WOOLWICH — Lori Benson keeps her eyes focused on the wooden fish ladder at the Nequasset Brook dam, ignoring the eagles and ospreys wheeling overhead.

Every few seconds, a dark gray alewife darts up the ladder and over the dam on its way to spawn in Nequasset Lake. Benson carefully counts every fish that makes its way over the ladder in a timed 10-minute period, clicking a hand-held digital counter for each alewife that passes.

“It is very peaceful,” said Benson, a Bath resident who volunteers for a two-hour fish-counting shift three or four times a week.

But the peaceful – some might say tedious – process of counting fish belies a statewide sense of urgency and concern among scientists, fishermen and conservationists about the future of one of Maine’s most important fish. That concern has prompted hundreds of volunteers to participate in spring alewife counts and other projects dedicated to boosting the species’ numbers in Maine.

The alewife, which returns from the Atlantic each spring to spawn in lakes and ponds, has had a drastic drop in population from its southernmost habitat in North Carolina all the way into Newfoundland.

“The runs are a shadow of what they used to be,” said Claire Enterline, a marine scientist and alewife expert for the Maine Department of Marine Resources.

In the mid-1970s, about 35,000 metric tons of alewives, also known as river herring, were landed by commercial fishing in the United States. Thirty years later, fewer than 50 metric tons were landed, according to the National Marine Fisheries Service, which has put alewives on its list of species of concern.

At the Holyoke Dam fishway on the Connecticut River, counts dropped from 600,000 fish in 1985 to 1,300 in 2003. The population in the St. Croix River, between Maine and Canada, dropped from 2.6 million fish in 1987 to 1,299 in 2004.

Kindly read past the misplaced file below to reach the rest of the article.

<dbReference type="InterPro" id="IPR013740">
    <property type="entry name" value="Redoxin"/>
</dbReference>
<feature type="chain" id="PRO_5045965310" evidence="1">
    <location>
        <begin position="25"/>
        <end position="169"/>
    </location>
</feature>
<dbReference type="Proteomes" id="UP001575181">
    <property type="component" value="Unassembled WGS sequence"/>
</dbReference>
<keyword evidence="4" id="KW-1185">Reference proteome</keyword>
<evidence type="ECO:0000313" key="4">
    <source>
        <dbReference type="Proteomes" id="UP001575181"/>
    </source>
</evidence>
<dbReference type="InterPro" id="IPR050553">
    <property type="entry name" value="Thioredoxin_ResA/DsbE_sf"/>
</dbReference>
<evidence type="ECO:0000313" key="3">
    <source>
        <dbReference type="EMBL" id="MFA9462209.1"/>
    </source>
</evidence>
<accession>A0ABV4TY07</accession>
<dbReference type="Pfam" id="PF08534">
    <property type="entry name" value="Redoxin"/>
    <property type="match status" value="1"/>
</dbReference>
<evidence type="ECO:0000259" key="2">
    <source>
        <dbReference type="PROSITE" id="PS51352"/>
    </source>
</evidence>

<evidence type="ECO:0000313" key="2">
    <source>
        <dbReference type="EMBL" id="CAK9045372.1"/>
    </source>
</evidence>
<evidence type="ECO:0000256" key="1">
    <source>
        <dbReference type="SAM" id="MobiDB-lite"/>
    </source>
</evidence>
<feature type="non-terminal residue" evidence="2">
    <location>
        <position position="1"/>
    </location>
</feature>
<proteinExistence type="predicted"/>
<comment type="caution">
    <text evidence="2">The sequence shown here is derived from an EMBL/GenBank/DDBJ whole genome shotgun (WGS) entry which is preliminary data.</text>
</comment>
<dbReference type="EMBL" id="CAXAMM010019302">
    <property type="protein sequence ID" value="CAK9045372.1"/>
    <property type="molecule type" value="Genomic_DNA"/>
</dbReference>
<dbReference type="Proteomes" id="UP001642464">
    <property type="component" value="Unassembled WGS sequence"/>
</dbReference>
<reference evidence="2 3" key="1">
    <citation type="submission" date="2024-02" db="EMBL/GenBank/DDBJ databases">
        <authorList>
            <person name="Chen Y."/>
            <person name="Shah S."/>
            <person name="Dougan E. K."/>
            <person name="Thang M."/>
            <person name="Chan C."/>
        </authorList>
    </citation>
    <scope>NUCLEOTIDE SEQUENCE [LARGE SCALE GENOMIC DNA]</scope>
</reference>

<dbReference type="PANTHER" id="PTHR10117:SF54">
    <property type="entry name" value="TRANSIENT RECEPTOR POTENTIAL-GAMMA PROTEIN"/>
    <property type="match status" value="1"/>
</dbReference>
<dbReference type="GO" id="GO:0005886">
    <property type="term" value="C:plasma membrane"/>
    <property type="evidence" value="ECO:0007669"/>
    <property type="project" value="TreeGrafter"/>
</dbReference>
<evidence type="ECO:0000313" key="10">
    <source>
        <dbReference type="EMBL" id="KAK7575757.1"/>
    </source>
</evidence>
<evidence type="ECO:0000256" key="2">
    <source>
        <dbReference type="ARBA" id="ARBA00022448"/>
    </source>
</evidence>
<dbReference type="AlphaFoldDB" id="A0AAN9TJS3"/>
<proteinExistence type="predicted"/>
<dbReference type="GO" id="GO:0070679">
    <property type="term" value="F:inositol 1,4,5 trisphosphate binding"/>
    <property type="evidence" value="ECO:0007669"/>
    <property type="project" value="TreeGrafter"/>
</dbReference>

Alewife protection in the St. Croix was the subject of a fierce political and legal dispute in 2012-13 among the state and federal governments, conservation groups, sport fishermen and Maine’s Indian tribes.

Counts point to progress

The Maine Legislature resolved the conflict when it passed a law last year that ended a decades-long practice of blocking alewives’ access to fish ladders in the river to protect non-native populations of small-mouth bass.

Scientists believe that alewives’ loss of spawning habitat, to dams and hydroelectric facilities, is a major factor in the decline of the species, along with predators, overfishing and other factors.

While Massachusetts, Rhode Island, Connecticut and North Carolina have imposed a fishing moratorium on alewives, some states allow limited inshore recreational and commercial fishing. Maine has the most concentrated alewife fishery in the nation, with harvesting allowed in 19 communities. At the same time, dozens of efforts are underway across the state to protect the fish.